What happens when is shown in the packet flow diagram.
Destination NAT happens after prerouting, and therefore before forward/input and postrouting. Destination NAT undoes source NAT. Therefore, marking based on real address for traffic to the client has to happen in forward, or later. Source NAT happens after postrouting, so you can mark whenever you want. That is, if you mark by IP at all. If everyone gets the same mark anyway I find it easier to mark by interface.
Global-in processing (queues that have that as a parent) happens after prerouting, global-out happens after postrouting, interface HTB (interfaces as parents) happens after that.
It's mainly a matter of preference and what you find easier to understand as there are several valid approaches. Personally on simple routers like yours I like to mark upload traffic in prerouting based on in-interface=LAN and use PCQ attached to global-in, and mark download traffic in postrouting based on out-interface=LAN and use PCQ attached to global-out. That works fine. Other people prefer to use interfaces.
One thing to keep in mind is that interface HTB queues only see packets leaving the interface, and never packets entering the specified interface (which is why you shouldn't use the Internet facing interface for upload). See the manual: http://wiki.mikrotik.com/wiki/Manual:Queue#Queues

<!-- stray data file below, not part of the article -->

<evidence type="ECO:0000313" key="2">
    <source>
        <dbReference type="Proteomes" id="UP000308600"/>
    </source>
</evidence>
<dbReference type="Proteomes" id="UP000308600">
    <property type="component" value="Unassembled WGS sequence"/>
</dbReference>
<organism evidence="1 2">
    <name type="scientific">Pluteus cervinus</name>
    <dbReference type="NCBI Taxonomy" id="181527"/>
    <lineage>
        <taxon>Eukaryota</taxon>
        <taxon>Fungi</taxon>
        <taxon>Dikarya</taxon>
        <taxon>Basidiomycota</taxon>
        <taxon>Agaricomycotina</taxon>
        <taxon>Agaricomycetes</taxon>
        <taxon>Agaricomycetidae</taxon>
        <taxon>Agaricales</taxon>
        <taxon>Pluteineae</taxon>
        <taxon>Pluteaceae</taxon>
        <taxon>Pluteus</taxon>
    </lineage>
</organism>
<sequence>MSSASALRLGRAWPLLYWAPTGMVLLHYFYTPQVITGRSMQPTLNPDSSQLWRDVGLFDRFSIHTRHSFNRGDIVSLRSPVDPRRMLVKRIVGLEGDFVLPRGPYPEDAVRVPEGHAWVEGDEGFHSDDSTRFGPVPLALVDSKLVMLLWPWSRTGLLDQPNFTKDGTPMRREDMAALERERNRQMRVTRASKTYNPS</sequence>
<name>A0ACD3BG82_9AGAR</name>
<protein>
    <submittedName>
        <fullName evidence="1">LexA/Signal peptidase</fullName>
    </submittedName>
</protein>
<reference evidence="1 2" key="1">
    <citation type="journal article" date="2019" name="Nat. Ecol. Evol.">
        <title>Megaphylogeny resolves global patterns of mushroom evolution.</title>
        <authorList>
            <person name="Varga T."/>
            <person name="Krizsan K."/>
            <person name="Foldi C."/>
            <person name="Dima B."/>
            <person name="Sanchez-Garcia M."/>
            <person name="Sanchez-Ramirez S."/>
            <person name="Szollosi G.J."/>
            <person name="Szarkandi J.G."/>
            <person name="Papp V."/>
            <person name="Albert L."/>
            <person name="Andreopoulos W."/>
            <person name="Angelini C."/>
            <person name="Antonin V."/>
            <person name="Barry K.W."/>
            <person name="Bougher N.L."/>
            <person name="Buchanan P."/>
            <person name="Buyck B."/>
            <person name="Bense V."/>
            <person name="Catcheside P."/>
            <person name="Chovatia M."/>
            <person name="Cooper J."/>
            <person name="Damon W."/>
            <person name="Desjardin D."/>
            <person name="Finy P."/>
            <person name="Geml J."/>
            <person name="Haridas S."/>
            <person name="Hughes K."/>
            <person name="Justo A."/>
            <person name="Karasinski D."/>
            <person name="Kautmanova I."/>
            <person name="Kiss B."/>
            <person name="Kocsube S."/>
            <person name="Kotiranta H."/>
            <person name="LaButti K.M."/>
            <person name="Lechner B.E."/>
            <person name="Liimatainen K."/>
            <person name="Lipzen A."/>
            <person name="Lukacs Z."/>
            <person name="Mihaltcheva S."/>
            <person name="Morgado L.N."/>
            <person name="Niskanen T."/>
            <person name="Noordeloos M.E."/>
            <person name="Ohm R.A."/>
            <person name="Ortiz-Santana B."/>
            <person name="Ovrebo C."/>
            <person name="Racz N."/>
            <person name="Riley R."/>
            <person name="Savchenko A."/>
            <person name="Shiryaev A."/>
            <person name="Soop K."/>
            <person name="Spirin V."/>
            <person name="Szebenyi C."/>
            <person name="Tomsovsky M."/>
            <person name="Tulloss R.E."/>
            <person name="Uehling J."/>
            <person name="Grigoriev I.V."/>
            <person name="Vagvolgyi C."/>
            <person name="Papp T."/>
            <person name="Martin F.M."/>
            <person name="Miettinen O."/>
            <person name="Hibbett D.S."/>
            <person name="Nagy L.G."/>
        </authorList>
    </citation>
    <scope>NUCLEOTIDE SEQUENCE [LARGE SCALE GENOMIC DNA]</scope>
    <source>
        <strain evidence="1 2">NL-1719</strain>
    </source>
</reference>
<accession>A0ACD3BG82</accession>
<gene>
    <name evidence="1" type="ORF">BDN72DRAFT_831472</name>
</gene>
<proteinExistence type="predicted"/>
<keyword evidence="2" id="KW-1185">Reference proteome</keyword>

In RouterOS, these hierarchical structures can be attached at 4 different places:
global-in: represents all the input interfaces in general (INGRESS queue). Queues attached to global-in apply to traffic that is received by the router before the packet filtering
global-out: represents all the output interfaces in general (EGRESS queue).
global-total: represents all input and output interfaces together (in other words it is aggregation of global-in and global-out). Used in case when customers have single limit for both, upload and download.
<interface name>: - represents one particular outgoing interface. Only traffic that is designated to go out via this interface will pass this HTB queue.
The PCQ limits are simply the number of packets any dynamic sub-queue can hold, the total-limit is the number of packets held for ALL dynamic sub-queues. It should be equal to the pcq-limit multiplied by the maximum number of simultaneous sub-queues you are expecting. If you have lots of RAM just assume that to be the total number of clients if you are using src-address and dst-address PCQ classifiers.
Hope that helps. Really, it's all in the packet flow diagram (which is easily the best and most valuable document in the wiki manual).
Specific answers require specific questions. When in doubt, post the output of "/ip address print detail", "/ip route print detail", "/interface print detail", "/ip firewall export", and an accurate network diagram.